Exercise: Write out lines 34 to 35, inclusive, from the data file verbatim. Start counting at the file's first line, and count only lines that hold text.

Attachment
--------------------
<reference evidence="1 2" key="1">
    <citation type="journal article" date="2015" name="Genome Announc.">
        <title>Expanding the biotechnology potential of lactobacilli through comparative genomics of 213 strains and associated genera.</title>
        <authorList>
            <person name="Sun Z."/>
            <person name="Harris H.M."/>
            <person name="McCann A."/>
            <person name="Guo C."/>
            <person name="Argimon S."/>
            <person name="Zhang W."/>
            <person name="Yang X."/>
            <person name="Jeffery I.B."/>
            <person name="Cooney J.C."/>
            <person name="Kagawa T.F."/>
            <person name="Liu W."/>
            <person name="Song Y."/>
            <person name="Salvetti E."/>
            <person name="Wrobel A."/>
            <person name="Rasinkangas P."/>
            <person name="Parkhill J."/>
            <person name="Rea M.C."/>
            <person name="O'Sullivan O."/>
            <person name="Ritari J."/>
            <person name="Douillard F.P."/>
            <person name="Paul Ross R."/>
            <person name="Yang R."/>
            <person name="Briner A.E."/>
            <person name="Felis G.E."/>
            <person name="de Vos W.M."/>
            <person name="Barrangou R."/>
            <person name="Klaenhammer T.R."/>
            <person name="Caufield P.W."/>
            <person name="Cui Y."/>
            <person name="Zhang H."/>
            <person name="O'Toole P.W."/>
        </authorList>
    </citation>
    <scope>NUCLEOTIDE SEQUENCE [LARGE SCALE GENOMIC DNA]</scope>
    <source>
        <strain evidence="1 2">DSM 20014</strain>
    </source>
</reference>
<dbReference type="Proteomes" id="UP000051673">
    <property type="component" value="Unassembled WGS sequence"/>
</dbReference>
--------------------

            <person name="Zhang H."/>
            <person name="O'Toole P.W."/>